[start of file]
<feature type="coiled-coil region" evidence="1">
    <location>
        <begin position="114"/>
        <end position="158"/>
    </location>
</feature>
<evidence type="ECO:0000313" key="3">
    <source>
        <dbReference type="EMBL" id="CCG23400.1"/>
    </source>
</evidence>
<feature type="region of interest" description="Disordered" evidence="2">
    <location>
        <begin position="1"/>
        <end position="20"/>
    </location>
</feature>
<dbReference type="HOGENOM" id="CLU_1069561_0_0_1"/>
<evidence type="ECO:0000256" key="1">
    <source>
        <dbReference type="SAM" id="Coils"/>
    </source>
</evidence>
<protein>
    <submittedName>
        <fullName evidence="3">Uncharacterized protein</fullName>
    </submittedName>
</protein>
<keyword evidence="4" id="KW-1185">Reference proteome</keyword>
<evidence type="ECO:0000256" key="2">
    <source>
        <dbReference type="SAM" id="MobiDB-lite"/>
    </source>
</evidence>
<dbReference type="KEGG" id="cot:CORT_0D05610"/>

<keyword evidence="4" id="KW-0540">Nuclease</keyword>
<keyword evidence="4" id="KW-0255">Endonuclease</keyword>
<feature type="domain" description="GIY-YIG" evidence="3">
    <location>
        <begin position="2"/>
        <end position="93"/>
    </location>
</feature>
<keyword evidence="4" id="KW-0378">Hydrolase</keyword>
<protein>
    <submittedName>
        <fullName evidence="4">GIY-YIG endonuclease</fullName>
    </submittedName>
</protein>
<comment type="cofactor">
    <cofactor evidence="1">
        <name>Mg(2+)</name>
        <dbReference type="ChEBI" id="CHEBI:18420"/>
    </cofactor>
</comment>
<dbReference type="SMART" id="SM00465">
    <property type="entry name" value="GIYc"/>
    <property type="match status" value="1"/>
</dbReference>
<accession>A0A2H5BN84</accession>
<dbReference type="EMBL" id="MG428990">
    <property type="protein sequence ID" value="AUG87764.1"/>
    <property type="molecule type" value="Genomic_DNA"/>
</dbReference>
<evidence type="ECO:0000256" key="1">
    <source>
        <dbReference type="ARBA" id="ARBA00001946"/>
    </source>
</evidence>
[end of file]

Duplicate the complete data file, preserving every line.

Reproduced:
<feature type="coiled-coil region" evidence="1">
    <location>
        <begin position="114"/>
        <end position="158"/>
    </location>
</feature>
<evidence type="ECO:0000313" key="3">
    <source>
        <dbReference type="EMBL" id="CCG23400.1"/>
    </source>
</evidence>
<feature type="region of interest" description="Disordered" evidence="2">
    <location>
        <begin position="1"/>
        <end position="20"/>
    </location>
</feature>
<dbReference type="HOGENOM" id="CLU_1069561_0_0_1"/>
<evidence type="ECO:0000256" key="1">
    <source>
        <dbReference type="SAM" id="Coils"/>
    </source>
</evidence>
<protein>
    <submittedName>
        <fullName evidence="3">Uncharacterized protein</fullName>
    </submittedName>
</protein>
<keyword evidence="4" id="KW-1185">Reference proteome</keyword>
<evidence type="ECO:0000256" key="2">
    <source>
        <dbReference type="SAM" id="MobiDB-lite"/>
    </source>
</evidence>
<dbReference type="KEGG" id="cot:CORT_0D05610"/>

<keyword evidence="4" id="KW-0540">Nuclease</keyword>
<keyword evidence="4" id="KW-0255">Endonuclease</keyword>
<feature type="domain" description="GIY-YIG" evidence="3">
    <location>
        <begin position="2"/>
        <end position="93"/>
    </location>
</feature>
<keyword evidence="4" id="KW-0378">Hydrolase</keyword>
<protein>
    <submittedName>
        <fullName evidence="4">GIY-YIG endonuclease</fullName>
    </submittedName>
</protein>
<comment type="cofactor">
    <cofactor evidence="1">
        <name>Mg(2+)</name>
        <dbReference type="ChEBI" id="CHEBI:18420"/>
    </cofactor>
</comment>
<dbReference type="SMART" id="SM00465">
    <property type="entry name" value="GIYc"/>
    <property type="match status" value="1"/>
</dbReference>
<accession>A0A2H5BN84</accession>
<dbReference type="EMBL" id="MG428990">
    <property type="protein sequence ID" value="AUG87764.1"/>
    <property type="molecule type" value="Genomic_DNA"/>
</dbReference>
<evidence type="ECO:0000256" key="1">
    <source>
        <dbReference type="ARBA" id="ARBA00001946"/>
    </source>
</evidence>